You would not need to be discussing show calves and winter shows for very long before the name Donald MacPherson – based at Castlehills Farm, Berwick upon Tweed – came up in conversation.

Now running 15 pedigree Texel ewes, 19 pure Aberdeen-Angus, just one show beast and a few commercial calves for further showing alongside his diversification venture, ‘Well Hung and Tender’, there is not much Donald doesn’t do!

After studying agriculture at college, it wasn’t long before Donald realised he was coming home to work and farmed for five years in partnership with his father, Ewen, in Appin.

However, Donald and his wife, Sarah, moved down to Berwick on Tweed in 1989, when they got the chance to rent a farm. Back then, the farm was home to 150 suckler cows which were bulled to Charolais and Limousin bulls with the idea being to breed their own show calves, which caused a lot of heartache and a lot of dead calves! Alongside the cattle, they also ran 600 breeding ewes and grew 350 acres of wheat and barley.

Then came foot-and-mouth year in 2001, which knocked all farmers for six and certainly made Donald and his family sit up and think after the fear of losing their stock and farm.

The team knew they had all their eggs in the one basket and knew they had to diversify. That set the ball rolling for the new business venture, ‘Well Hung and Tender’ which started by going to farmers markets to sell its own beef and that led to event catering. This year has, of course, been an exception, with Covid-19 curtailing a huge amount of their trade.

The year 2005, saw them downsize the farming business by purchasing the 66-acre Castlehills.

Although most of their summer showing has come to an end, Donald does still exhibit at some of the winter shows with his commercial cattle.

And, the Hexel Texel flock is flushed to concentrate on the top end of genetics.


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What is your chosen breed?

Show calves are my pride and joy.

If you can get a good Charolais, it is hard to beat in the show ring. To me it is all about the style and presence, as well as the carcase for a show animal!

More recently, we have been focusing more on our Texels, as they bring more income to us and are a great asset to our business. There is no profit in show calves, but we do it purely for the enjoyment.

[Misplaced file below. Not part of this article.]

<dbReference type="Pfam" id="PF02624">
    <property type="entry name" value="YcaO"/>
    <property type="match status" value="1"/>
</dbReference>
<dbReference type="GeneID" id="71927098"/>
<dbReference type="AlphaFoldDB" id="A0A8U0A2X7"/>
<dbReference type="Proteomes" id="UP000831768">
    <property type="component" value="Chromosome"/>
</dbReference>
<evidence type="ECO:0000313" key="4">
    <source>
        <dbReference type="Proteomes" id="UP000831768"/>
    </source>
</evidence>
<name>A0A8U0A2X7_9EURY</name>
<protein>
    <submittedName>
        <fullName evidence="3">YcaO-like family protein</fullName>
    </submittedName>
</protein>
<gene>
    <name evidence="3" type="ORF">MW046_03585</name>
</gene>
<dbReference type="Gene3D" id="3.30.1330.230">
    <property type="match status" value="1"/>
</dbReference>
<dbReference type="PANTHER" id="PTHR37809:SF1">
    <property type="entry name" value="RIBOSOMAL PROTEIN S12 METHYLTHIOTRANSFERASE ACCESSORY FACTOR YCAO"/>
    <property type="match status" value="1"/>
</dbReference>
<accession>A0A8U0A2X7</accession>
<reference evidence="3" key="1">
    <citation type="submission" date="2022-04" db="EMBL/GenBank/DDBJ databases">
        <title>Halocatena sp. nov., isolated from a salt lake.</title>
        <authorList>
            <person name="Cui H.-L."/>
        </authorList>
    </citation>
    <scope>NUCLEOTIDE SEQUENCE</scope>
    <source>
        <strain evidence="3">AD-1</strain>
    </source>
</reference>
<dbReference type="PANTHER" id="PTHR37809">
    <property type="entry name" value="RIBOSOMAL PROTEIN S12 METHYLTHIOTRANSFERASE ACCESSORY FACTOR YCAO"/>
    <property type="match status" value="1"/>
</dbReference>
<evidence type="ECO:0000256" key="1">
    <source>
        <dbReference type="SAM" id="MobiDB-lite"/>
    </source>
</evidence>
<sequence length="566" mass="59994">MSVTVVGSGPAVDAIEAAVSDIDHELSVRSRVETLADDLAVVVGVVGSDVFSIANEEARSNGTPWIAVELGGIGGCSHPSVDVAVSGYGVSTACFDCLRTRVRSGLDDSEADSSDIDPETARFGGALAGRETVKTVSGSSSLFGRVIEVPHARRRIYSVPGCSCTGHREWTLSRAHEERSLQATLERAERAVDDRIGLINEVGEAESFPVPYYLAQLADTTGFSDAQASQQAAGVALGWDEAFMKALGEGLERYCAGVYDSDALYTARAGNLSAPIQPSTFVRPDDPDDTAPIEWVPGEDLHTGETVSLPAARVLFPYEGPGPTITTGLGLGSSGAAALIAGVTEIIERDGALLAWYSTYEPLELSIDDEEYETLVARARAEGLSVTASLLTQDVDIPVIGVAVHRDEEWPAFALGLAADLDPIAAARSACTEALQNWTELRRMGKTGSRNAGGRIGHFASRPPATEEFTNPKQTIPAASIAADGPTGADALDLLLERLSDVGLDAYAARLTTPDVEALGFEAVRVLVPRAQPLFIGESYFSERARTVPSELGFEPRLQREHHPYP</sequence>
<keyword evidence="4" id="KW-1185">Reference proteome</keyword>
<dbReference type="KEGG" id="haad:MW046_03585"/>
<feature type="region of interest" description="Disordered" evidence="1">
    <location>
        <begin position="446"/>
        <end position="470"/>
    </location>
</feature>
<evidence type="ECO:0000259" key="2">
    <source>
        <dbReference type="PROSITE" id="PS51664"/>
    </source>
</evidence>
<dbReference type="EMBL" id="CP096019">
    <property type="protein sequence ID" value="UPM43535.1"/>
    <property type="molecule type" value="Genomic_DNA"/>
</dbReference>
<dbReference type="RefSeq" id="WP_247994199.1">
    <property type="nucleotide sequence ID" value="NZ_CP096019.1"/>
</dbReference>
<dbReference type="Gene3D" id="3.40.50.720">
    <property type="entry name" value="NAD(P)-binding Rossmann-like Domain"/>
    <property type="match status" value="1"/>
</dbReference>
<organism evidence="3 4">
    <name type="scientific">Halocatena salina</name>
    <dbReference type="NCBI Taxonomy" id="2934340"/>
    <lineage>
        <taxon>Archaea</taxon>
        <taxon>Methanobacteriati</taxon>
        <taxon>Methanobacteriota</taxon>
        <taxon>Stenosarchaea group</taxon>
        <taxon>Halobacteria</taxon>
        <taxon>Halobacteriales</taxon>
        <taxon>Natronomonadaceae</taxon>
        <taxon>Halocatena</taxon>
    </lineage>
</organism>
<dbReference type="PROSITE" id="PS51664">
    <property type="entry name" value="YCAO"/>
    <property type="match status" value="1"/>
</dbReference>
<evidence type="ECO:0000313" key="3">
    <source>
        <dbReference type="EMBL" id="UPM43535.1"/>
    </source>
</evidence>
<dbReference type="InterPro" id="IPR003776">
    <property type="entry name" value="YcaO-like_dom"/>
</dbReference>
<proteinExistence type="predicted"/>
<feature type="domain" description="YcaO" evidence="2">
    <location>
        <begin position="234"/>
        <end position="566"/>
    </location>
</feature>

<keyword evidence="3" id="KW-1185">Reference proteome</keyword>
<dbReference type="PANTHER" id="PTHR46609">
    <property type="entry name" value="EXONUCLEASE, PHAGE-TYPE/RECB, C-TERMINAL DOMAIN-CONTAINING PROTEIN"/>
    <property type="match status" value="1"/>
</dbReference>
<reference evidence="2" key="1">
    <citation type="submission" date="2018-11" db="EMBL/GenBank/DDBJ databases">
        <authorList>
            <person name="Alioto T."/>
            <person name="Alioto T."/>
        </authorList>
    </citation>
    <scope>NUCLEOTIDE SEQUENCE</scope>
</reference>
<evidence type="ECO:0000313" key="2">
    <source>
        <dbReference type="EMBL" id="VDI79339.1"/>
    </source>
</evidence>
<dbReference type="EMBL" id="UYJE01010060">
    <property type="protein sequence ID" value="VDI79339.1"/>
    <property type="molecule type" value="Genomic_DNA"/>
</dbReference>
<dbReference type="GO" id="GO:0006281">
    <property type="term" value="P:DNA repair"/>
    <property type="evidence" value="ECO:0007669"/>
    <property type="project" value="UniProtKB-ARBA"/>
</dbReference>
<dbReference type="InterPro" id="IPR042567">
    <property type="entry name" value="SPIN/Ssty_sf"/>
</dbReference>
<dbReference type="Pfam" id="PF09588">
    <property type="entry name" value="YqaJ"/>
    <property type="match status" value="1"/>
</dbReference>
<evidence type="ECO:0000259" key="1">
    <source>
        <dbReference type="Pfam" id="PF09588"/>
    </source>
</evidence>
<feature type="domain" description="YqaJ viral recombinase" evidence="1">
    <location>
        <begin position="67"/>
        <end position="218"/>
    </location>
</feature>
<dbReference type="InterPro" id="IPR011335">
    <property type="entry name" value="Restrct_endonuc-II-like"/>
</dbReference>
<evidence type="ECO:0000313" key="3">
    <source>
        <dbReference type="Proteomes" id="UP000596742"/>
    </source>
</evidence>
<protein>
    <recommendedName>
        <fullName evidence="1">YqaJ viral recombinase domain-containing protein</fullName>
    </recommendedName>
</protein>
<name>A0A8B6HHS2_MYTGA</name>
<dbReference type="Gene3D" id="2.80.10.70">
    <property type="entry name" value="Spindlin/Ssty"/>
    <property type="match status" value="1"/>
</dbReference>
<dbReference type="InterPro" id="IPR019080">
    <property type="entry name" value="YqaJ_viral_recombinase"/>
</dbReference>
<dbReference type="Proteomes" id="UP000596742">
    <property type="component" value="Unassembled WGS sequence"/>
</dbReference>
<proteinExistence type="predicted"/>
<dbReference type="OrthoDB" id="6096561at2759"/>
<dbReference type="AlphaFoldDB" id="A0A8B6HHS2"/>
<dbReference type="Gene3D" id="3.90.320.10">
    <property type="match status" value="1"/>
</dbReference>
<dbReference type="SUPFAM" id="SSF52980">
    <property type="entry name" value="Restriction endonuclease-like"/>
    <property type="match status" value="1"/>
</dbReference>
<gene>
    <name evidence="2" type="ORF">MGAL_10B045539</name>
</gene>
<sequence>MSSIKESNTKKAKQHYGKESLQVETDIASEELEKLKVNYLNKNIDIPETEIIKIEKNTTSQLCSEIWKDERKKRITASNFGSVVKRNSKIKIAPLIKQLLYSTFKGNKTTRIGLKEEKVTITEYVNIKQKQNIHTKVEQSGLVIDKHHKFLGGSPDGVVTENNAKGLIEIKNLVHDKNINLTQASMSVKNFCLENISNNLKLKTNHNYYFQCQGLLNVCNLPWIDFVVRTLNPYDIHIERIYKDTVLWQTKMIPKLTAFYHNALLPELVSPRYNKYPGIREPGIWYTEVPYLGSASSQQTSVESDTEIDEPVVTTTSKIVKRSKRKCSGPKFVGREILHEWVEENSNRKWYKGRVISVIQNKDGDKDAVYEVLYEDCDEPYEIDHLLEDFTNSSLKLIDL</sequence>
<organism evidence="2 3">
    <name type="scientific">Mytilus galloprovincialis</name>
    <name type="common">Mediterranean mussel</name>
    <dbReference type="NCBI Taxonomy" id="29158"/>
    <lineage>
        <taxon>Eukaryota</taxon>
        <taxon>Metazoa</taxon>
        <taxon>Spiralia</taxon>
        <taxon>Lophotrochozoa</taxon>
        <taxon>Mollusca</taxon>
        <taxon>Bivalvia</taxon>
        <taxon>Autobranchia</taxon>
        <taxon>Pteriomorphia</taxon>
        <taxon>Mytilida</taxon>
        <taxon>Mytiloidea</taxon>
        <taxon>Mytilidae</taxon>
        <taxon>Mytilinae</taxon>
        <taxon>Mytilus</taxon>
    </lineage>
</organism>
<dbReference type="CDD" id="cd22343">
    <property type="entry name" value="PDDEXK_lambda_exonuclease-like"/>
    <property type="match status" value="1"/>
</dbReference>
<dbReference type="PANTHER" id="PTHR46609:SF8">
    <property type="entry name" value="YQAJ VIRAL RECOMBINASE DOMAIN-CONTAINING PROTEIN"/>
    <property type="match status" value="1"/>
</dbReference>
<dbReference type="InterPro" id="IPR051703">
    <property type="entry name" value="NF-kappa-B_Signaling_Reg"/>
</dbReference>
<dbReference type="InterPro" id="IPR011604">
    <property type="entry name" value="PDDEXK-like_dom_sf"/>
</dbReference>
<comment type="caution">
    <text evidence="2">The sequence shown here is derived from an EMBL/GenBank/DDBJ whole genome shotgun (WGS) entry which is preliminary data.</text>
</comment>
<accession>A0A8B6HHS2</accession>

What got you involved in showing to start with?

I can never remember not showing, it has always been in the blood!

I remember in my school days going to Lorn Show – where my dad would show the Blackface sheep, whilst Donnie McCormick would show the Aberdeen-Angus cross calves, and old Ronald MacAlister would show the Ayrshire cattle, and I would help.

We started showing at the Winter Fair in 1978 with home bred Charolais cross Blue-grey bullocks. However, our first real taste of success wasn’t until 1988 with the Limousin cross heifer, Ginger Snap – bred by Pat Boyd, from Tiree. Ginger Snap was reserve overall champion at the Winter Fair and a red ticket at Smithfield, for our first year showing in London.


Royal Highland Show experiences?

We have had many of them and three championships! Queen Anne was a real good heifer, bred by Fred Murray, winning the commercials then getting reserve overall beef animal that year. I think that James Forsyth is the only person to have won the beef supreme with a cross-bred.

However, it all came to a halt eight years ago, from showing both sheep and cattle, and judging the reasons for the Young Farmers, to allow us to concentrate more on the catering business.

Stopping showing was not an easy decision to make but we had to, to enable us to do the catering job right. With the catering business a huge part of our lives, we really only take on the winter shows.

Since my father passed away, John Currie, from Southhook, and I show together, so we can share the losses!

The Scottish Farmer:

John Currie and Donald winning the winter fair with Price tag!


What was the best animal you’ve ever shown?